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I see something I forgot to mention in my last entry was one of the most important: the use of concrete sensory images. Seek out specific instances, details, color, sensory appeal, anything that can help the reader see, hear, feel, smell or taste the scene better. Poems may be written about abstractions, of course, many are. But those are difficult to pull off and for the novice I recommend that you stick with a specific episode with specific details of what happened or might have happened to play around with. The trick is to turn everything into a physical description, so that even abstractions like good and evil or truth or wisdom etc are converted into concrete physical images in a metaphor or simile. How might one do this? Say a teenager has been caught fibbing and a guilty grin gives him away. "Blushing, he bites the truth off his face and assumes the mien of a chastened churchmouse." But that is just one idea. The point is to SHOW by means of physical description, how a person feels or thinks, rather than by simply using abstract words to tell us.
We went to see Joe's pulmonologist this afternoon. He has been having trouble adapting to his assistive breathing BiPAP machine, for various reasons, and has only used it a few hours each night. I think he exaggerated when he told Dr J that he used it 5 hours last night, because he told me he'd only used it 2.5 hours. But in either case, since he sleeps 12 hours a night, it falls far short of the 3/4 of the night's sleep that Dr J wants him to wear it for. Part of the problem is the mask, which covers his mouth and nose and forces air into his throat through both, drying out his oral cavity distressingly. He gets up to drink several times a night, then because the inrushing air pushes the liquid in his throat down his windpipe, he feels like he is choking...So it's been a no win situation so far.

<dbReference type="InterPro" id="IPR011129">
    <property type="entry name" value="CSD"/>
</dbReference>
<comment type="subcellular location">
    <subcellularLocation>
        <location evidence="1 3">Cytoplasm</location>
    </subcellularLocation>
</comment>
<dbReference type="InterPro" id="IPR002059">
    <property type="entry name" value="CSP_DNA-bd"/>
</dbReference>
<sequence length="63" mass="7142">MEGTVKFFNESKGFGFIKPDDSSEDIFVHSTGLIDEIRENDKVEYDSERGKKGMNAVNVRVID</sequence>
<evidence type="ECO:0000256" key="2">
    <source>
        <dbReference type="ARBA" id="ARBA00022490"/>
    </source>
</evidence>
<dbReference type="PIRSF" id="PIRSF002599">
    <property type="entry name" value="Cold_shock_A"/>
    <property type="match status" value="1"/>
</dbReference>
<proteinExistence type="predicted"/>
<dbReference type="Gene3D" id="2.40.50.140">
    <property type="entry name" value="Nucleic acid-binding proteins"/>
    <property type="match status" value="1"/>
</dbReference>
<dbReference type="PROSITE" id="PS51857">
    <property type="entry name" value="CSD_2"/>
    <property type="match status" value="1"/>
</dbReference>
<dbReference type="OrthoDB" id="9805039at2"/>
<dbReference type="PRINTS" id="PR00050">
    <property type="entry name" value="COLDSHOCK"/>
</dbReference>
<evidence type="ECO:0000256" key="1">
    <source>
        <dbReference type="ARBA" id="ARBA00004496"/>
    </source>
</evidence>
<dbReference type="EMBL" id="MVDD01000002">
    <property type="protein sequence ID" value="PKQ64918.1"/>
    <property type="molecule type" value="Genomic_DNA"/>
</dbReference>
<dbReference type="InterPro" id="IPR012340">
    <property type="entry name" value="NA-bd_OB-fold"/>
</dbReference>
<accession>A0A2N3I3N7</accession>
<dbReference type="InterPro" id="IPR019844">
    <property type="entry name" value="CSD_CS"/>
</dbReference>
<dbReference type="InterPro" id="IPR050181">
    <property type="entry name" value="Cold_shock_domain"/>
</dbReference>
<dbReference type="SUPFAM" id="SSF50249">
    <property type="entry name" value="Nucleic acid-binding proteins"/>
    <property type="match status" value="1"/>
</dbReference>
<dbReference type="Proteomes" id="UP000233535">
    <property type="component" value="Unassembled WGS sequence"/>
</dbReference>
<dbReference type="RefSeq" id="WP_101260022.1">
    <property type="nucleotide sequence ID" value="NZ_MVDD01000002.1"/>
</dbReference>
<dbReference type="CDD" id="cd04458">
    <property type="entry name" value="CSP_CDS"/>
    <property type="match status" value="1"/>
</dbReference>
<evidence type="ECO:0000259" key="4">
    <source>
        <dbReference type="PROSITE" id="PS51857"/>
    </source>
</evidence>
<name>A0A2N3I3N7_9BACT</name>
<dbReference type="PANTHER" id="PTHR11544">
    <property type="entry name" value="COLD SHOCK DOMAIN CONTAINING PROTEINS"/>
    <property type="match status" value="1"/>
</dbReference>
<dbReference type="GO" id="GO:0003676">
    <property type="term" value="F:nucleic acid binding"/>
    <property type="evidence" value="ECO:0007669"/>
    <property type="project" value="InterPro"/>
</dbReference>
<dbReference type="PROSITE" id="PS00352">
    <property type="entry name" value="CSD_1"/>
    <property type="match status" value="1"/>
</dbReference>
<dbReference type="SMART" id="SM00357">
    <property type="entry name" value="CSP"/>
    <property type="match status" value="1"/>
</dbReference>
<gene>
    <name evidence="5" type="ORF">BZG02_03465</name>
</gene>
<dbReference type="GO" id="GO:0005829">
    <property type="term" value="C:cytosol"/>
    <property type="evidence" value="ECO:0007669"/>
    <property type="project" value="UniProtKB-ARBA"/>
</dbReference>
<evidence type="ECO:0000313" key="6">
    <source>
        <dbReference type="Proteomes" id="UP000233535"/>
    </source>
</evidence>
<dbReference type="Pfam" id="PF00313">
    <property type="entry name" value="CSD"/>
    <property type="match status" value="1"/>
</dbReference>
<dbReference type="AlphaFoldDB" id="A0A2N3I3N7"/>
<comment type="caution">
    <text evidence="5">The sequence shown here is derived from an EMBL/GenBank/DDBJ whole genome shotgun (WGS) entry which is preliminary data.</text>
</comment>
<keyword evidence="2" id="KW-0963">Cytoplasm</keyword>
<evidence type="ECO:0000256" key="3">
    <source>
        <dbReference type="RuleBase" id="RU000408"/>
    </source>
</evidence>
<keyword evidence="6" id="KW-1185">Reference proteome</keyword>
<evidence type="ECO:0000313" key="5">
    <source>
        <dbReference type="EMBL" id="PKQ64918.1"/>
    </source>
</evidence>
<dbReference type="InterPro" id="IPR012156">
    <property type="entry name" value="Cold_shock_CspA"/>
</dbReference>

Dr J then suggested a kind of nose mask called a nasal pillow which is supposed to be more comfortable and allows for both speech and coughing. He gave us a prescription for that and for modafinil, the wakefulness promoting drug used in narcolepsy and sleep apnea, and in the army, for use when he is feeling more than usually fatigued, despite 12 hours sleep.
Afterwards, we went to Dunkies for coffee and smoothies and were sitting there, just resting, when suddenly a wet spot appeared on Joe's shirt. "Uh oh," he murmured, and tugged at his buttons, opening his shirt. His undershirt was pinkish in a large blotch. He pulled it up and we could both see that stuff was being pushed out of the feeding tube. Apparently the top had popped off and now his smoothie was literally going in one end and coming out the middle. I ran for napkins while he closed off the tube. Gingerly he tucked his shirt back in over the now uncovered tube. I offered to drive his car to get us home, and surprisingly he let me, a measure of how uncertain he was and how shaken. Luckily, at the building, hardly anyone was around, and so we got up to his floor with only one other person in the elevator and no one else to deal with, and soon all else was well again. But it was a close call with an embarrassing disaster, and I am certain it won't be the last time, so we'd better get used to it.Posted by pamwagg at October 27, 2006 06:55 PM